FM (Kg) 1.08 (1.04-1.13) <0.01

All models were adjusted for age, gender and race. IS: inflammatory score; BMI: body mass index; WC: waist circumference; FM: fat mass.

Discussion

Our study revealed that the integrated measure of pro-inflammatory and anti-inflammatory cytokines/adipokines scores was associated with the occurrence of RHTN. The IS arises as a strong factor related to body fat parameters, suggesting the relevance of subclinical inflammation in obesity condition regardless of the hypertension degree.

Recent findings from our group have suggested that inflammatory process underlies the pathophysiology of RHTN and its related comorbidities like diabetes, obesity and metabolic syndrome. Altered levels of cytokines and adipokines, such as IL-10, IL-1 beta, adiponectin and leptin, were found in RHTN subjects compared to their controls.5,7,19 Hyperleptinemia and hypoadiponectinemia were associated with the lack of BP control,5,19 as well as target organ damage - arterial stiffness and microalbuminuria - in this high-risk population.6 Obese diabetic RHTN subjects showed lower levels of adiponectin combined with a greater autonomic dysfunction (characterized by a hyperactive sympathetic system and a hypoactive parasympathetic system) than non-diabetic patients.20

Recently, we have found a huge prevalence of metabolic syndrome in these RHTN subjects (73%), which may explain the high IS. Interestingly, the HTN group also showed a considerable prevalence of the syndrome (60%),21 which might justify the worsening of their score in our present study. In addition, the HTN group was older than the RHTN group, and hence an increased IS could be attributed to age.22

Experimental studies share similar findings of the role of inflammation on hypertension. Researchers have investigated changes in the systolic pressure of spontaneously hypertensive rats (SHR) treated with infliximab - a TNF-alpha-neutralizing agent.23 This study revealed cardiovascular benefits of inhibiting this cytokine in SHR with the reduction of both systolic BP and cardiac remodeling. The authors suggested a vasodilation dependent-mechanism in which the infliximab effect is able to induce the NO synthesis.23 Interestingly, a recent study24 described a new pathway of hypertension linked to an immune-inflammatory-oxidative stress cascade. Kirabo et al.24 demonstrated that an angiotensin II-infused mice model increased reactive oxygen species in dendritic cells releasing pro-inflammatory cytokines (IL-6, IL-1 beta, and IL-23), which in turn promoted T cell proliferation featuring a pro-inflammatory phenotype. Ultimately, these mechanisms led to hypertension, suggesting new potential targets to treat hypertension.24 Our results revealed that the IS - already investigated in type 2 diabetes25 - was able to address in a single measure a great variety of mechanistically aligned cytokines/adipokines, involved in the pathophysiology of RHTN. Therefore, this approach could enhance estimation of the relation between the low-grade inflammation and high-risk populations such as the obese subjects with RHTN studied in this work.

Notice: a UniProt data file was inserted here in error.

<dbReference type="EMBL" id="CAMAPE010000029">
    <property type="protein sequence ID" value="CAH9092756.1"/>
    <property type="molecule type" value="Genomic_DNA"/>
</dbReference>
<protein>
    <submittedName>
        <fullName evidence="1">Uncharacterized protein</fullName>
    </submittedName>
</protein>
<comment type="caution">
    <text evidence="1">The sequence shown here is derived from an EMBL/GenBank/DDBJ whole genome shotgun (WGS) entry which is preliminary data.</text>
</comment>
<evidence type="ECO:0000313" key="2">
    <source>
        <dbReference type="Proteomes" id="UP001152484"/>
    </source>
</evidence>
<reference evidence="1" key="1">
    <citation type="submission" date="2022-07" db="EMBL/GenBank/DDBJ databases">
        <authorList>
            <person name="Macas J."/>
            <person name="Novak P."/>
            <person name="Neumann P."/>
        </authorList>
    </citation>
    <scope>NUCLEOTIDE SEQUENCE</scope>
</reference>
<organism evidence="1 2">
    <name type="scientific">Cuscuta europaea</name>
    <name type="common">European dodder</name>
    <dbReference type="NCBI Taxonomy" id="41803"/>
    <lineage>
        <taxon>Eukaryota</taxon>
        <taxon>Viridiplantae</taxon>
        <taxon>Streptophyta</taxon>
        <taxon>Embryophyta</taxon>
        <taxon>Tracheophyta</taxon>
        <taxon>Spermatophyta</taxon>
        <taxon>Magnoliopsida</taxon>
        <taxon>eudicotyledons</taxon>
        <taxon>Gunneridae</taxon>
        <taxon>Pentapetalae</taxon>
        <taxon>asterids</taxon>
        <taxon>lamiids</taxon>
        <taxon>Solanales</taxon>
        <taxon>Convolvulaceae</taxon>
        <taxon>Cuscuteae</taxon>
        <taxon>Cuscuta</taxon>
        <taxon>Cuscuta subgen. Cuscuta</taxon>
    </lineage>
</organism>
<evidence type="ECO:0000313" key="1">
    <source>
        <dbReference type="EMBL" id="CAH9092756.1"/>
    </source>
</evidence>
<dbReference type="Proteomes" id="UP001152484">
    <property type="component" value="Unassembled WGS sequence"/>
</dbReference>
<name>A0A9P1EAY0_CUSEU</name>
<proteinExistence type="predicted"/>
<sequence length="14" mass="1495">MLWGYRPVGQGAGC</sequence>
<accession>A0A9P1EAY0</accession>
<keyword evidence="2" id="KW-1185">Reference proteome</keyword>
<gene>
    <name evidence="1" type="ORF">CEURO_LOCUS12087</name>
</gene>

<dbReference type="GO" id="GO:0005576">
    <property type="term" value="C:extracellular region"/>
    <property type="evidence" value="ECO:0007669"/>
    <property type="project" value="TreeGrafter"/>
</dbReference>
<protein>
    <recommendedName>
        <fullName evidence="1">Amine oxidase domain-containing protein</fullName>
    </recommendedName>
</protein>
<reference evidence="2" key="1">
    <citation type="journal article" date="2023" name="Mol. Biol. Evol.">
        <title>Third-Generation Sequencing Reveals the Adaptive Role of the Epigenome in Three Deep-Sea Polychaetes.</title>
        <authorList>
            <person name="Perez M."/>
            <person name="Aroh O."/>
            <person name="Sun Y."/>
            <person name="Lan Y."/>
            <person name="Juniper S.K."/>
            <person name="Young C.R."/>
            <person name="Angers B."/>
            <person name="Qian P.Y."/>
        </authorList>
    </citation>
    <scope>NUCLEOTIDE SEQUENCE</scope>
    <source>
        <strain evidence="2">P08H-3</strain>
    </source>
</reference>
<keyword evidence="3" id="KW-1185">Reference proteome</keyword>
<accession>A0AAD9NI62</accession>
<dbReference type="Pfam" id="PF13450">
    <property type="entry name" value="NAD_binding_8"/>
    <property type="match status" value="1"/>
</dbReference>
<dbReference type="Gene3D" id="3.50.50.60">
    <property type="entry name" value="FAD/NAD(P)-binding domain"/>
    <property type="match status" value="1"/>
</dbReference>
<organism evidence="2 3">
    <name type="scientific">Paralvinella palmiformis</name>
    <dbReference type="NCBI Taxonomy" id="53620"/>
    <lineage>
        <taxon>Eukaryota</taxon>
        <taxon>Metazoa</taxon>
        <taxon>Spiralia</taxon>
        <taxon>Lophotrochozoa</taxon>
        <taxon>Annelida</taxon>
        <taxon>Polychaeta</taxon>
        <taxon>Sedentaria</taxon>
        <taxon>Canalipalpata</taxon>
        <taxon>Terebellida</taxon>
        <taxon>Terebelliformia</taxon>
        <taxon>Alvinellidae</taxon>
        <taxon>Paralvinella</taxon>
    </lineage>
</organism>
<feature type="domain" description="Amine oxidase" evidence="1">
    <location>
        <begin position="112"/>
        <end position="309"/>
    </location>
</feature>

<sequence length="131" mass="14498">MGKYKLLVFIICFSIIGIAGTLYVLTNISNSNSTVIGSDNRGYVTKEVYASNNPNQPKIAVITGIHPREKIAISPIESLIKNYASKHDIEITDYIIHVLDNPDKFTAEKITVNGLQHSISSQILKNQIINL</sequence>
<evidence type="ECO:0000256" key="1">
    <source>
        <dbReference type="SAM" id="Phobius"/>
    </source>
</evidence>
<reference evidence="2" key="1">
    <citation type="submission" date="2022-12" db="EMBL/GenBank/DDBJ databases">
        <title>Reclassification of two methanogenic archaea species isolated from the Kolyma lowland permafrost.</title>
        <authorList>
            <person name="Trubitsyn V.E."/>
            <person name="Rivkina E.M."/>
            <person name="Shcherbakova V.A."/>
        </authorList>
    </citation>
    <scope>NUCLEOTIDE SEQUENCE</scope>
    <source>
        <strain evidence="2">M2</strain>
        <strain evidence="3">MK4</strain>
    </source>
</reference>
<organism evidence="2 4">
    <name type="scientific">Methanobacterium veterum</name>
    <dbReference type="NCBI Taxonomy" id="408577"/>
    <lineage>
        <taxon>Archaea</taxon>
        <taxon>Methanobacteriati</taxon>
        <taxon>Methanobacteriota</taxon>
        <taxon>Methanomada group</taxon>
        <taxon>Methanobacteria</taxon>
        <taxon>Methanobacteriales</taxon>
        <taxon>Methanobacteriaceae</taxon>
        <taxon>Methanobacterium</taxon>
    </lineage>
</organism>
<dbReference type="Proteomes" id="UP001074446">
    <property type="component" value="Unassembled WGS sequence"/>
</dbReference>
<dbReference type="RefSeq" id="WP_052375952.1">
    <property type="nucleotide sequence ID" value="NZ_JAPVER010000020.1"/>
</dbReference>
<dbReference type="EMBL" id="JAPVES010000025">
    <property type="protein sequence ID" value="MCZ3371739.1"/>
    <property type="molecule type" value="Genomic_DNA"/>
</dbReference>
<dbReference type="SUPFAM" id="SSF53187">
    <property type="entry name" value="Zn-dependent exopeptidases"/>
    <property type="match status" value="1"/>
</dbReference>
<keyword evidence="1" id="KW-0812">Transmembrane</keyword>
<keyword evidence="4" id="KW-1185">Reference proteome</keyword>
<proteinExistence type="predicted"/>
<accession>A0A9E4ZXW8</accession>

It is well recognized that obesity, characterized by chronic activation of the immune system and inflammatory pathways, is a critical factor contributing to IR and type 2 diabetes, both comorbidities quite often presented in subjects with RHTN. In this context, many studies have supported this relationship. Esposito et al.26 found that weight loss and lifestyle changes decreased vascular inflammatory markers, such as IL-6, IL-18, and C-reactive protein, whereas adiponectin levels increased significantly in obese women. Similar effects of reducing levels of TNF-alpha were found in response to these interventions.27 Overweight and obesity have been suggested to cause microvascular dysfunction characterized by (1) impaired insulin sensitivity, (2) SNS activation and (3) increased vascular peripheral resistance. Along with this, changes in adipokines secretion leading to increased levels of free fatty acids and inflammatory mediators have also been suggested to be involved.28-30 Interestingly, impaired microvascular function in obese subjects was normalized one year after a gastric bypass surgery, and it was also associated with BP reduction.31 Elevated levels of free fatty acids lead to endothelial dysfunction by reducing the production of NO, and increasing endothelin-1 vasoconstrictor tone and the release of pro-inflammatory cytokines32 - which is an early hypertension-related factor associated with future cardiovascular events.33,34